The impact of Poverty on the brain- know how! - Seeker's Thoughts

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The impact of Poverty on the brain- know how!

Children in poverty are more likely to be hungry or malnourished, exposed to trauma, stress or violence, affected by family or neighborhood turmoil or faced with severe health problems.
New research from the University of East Anglia reveals the impact of poverty children’s brain activity. Researchers studied the brain function of children aged between four months and four years in rural India, and compared their results with children from families in Midwest  America.

They found that children in India from lower-income backgrounds, where mothers also had a low level of education, had weaker brain activity and were more likely to be distracted.

According to the study each year, 250 million children in low and middle income countries fail to reach their development potential.

Children in poverty  

Over all India reduces poverty but over 30% of almost 385 million children living in extreme poverty, the highest in South Asia, according to World Bank and UNICEF.

Children are more than twice as likely as adults to live in extreme poverty. In 2013, 19.5% of children in developing nations were living in households that survived on an average of USD 1.90 a day or less per person, compared to just 9.2% of adults. Globally, almost 385 million children are living in extreme poverty.
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Sub-Saharan has both the highest rates of children living in extreme poverty at just under 50% and the largest share of the world’s extremely poor children at just over 50%. South Asia has the second share at nearly 36%- with over 30% of extremely poor children in India alone.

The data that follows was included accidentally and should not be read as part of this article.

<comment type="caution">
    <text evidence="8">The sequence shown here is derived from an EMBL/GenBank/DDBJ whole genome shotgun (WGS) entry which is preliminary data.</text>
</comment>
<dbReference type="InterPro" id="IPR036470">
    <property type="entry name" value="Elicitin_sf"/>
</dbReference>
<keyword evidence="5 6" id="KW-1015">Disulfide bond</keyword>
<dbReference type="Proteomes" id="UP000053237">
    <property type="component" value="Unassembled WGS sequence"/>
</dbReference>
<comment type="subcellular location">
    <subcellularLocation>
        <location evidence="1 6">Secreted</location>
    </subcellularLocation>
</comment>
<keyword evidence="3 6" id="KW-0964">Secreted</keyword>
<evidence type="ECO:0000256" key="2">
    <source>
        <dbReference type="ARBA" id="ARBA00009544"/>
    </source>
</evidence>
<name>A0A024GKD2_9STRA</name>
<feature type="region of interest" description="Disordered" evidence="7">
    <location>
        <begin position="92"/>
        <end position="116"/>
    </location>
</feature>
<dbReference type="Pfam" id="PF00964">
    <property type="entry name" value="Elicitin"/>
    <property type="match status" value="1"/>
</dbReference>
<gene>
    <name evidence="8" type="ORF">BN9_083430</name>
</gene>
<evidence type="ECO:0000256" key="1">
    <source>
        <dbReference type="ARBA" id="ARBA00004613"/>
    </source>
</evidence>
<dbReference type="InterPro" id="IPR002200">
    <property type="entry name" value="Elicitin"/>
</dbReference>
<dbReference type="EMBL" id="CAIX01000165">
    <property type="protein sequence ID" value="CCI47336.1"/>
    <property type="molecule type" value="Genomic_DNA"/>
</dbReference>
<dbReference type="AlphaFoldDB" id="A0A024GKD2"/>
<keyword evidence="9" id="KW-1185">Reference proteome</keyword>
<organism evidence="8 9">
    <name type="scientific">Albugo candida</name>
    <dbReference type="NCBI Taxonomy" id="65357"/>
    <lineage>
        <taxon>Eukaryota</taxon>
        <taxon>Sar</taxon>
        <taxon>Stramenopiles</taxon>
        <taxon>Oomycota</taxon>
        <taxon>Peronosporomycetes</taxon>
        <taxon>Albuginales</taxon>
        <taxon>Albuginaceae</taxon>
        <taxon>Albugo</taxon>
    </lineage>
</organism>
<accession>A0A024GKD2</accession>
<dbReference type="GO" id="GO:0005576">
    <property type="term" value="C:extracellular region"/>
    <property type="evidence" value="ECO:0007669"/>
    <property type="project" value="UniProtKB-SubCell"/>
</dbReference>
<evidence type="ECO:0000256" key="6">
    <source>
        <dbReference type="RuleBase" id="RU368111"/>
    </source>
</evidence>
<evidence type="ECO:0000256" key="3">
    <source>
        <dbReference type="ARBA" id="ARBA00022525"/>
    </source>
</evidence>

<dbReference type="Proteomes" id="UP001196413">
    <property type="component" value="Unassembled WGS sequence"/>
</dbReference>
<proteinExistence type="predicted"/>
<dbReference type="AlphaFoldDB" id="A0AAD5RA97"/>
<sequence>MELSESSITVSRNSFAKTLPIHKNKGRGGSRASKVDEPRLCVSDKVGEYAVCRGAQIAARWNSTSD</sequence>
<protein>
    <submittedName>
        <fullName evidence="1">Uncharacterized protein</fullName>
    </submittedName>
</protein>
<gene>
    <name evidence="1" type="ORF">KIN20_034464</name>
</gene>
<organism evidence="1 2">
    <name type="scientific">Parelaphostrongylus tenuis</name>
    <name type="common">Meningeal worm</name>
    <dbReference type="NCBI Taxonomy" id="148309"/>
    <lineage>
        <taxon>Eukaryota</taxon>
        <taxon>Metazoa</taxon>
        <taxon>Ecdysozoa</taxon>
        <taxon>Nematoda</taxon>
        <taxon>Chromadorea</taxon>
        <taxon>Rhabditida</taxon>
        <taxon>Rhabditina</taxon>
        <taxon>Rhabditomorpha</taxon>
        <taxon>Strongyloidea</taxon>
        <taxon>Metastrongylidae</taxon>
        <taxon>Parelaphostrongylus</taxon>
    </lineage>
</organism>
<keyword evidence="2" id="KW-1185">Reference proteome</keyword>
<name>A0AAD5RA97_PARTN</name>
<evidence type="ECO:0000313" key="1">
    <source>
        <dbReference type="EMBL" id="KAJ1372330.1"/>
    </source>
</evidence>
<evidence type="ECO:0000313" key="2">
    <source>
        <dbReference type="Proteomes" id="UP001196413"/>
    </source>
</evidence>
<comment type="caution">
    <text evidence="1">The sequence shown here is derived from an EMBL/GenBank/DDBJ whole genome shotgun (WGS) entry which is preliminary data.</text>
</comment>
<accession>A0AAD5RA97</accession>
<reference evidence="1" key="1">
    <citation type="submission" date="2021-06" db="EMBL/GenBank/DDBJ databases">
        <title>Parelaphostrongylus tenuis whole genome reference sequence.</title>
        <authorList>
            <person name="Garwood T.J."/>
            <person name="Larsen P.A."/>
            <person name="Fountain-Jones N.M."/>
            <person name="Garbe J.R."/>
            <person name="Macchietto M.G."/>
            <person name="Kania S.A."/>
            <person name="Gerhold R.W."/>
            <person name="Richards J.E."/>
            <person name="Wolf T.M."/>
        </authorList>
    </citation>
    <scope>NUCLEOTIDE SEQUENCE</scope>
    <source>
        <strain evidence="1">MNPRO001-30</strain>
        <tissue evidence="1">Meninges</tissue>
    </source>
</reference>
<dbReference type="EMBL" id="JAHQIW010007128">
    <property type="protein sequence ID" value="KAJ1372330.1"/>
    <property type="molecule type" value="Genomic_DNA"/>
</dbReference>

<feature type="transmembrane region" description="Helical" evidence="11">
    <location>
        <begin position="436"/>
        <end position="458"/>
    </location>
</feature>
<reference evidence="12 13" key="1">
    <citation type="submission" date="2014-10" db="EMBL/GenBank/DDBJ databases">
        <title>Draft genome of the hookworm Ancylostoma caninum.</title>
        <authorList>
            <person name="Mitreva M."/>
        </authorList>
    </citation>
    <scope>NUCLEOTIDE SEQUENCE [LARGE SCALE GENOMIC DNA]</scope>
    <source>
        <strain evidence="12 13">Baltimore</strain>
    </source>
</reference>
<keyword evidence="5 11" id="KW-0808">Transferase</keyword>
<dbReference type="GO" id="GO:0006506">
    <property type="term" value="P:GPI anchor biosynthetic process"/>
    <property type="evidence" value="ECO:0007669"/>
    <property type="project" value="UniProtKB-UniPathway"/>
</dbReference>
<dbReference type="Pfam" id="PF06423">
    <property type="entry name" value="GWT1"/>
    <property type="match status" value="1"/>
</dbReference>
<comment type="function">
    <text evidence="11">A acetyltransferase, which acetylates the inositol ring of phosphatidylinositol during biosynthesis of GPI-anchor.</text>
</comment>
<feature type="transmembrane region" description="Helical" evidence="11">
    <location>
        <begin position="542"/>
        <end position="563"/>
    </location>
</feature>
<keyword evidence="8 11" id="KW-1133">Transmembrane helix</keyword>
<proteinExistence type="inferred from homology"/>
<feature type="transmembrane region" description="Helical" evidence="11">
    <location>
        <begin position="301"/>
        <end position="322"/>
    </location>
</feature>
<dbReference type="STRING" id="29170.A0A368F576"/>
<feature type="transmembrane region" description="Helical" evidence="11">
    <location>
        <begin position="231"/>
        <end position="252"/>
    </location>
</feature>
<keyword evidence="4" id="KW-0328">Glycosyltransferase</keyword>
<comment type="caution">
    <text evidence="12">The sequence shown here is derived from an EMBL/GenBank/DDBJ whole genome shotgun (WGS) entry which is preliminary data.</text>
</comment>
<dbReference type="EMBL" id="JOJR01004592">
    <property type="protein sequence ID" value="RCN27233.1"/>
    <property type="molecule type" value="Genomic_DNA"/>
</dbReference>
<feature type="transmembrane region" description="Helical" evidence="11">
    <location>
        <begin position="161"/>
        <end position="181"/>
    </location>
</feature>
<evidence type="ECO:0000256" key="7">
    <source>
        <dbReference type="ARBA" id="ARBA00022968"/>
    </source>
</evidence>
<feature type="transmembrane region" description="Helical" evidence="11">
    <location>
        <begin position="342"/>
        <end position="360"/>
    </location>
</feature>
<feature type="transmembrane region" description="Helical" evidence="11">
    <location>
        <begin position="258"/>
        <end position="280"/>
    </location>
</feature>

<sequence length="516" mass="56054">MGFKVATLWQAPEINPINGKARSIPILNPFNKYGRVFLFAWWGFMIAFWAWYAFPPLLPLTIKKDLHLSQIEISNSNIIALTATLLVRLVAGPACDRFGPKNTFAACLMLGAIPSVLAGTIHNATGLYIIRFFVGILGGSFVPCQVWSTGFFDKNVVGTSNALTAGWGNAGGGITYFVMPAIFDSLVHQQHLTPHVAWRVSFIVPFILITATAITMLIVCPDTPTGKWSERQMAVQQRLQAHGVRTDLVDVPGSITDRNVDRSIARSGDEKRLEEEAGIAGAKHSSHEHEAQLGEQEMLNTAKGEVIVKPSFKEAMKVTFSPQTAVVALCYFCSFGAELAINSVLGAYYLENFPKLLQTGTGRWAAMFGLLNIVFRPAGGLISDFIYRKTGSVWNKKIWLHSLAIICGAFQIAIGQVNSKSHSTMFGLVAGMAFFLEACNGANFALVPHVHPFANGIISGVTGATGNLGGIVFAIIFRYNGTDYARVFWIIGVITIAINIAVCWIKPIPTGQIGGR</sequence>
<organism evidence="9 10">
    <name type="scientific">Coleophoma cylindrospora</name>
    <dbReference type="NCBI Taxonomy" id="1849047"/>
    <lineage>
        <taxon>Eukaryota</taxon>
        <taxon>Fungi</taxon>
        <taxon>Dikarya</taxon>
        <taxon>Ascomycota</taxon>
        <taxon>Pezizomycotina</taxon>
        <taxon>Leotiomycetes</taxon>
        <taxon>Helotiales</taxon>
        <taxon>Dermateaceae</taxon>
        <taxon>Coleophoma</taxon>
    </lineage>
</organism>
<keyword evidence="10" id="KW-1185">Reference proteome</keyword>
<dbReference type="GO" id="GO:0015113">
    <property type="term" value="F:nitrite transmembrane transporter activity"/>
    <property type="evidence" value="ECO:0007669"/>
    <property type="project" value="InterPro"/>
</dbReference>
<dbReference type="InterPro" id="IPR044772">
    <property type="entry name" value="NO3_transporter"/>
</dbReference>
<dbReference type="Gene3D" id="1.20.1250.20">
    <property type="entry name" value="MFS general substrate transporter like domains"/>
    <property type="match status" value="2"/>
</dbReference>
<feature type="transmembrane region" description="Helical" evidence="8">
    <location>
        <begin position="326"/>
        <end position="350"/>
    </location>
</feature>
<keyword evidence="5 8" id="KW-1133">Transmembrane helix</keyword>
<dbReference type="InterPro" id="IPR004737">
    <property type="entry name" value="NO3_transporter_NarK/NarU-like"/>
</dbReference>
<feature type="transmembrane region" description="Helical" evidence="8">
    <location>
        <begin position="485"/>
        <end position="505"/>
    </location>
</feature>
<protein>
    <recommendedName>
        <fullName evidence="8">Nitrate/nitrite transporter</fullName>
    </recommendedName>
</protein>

Global Impact of Poverty on Early Brain and Behavioral

Poverty and early adversities significantly impact brain development, contributing to a vicious cycle of poverty. But few studies have looked at brain function early in development.

Researchers find out more about functional brain development of children born into poorer backgrounds – to see why many do not reach full of potential.

The team of researchers from the University of Stirling carried out their study in Uttar Pradesh, which is the most highly populated region in India.

By using a portable ‘functional near -infrared spectroscopy” device, they measured the brain activity of 42 children aged between four months and four years. 

They investigated the children’s visual working memory – or how well they are able to store visual information and detect changes in the casual environment when they occur. The goal of the test was to see children could remember the colors well enough.
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 Researchers team found that the brain activity and poorer distracter suppressions in the left frontal cortex areas of the brain that is involved in working memory in children.

Although the impact of adversity on brain development can trap children in intergenerational cycle of poverty, the massive potential for brain plasticity is also source of hope.

By parenting with families in the local community and bringing innovative technologies to the field there is a hope to break this cycle of poverty in future work.
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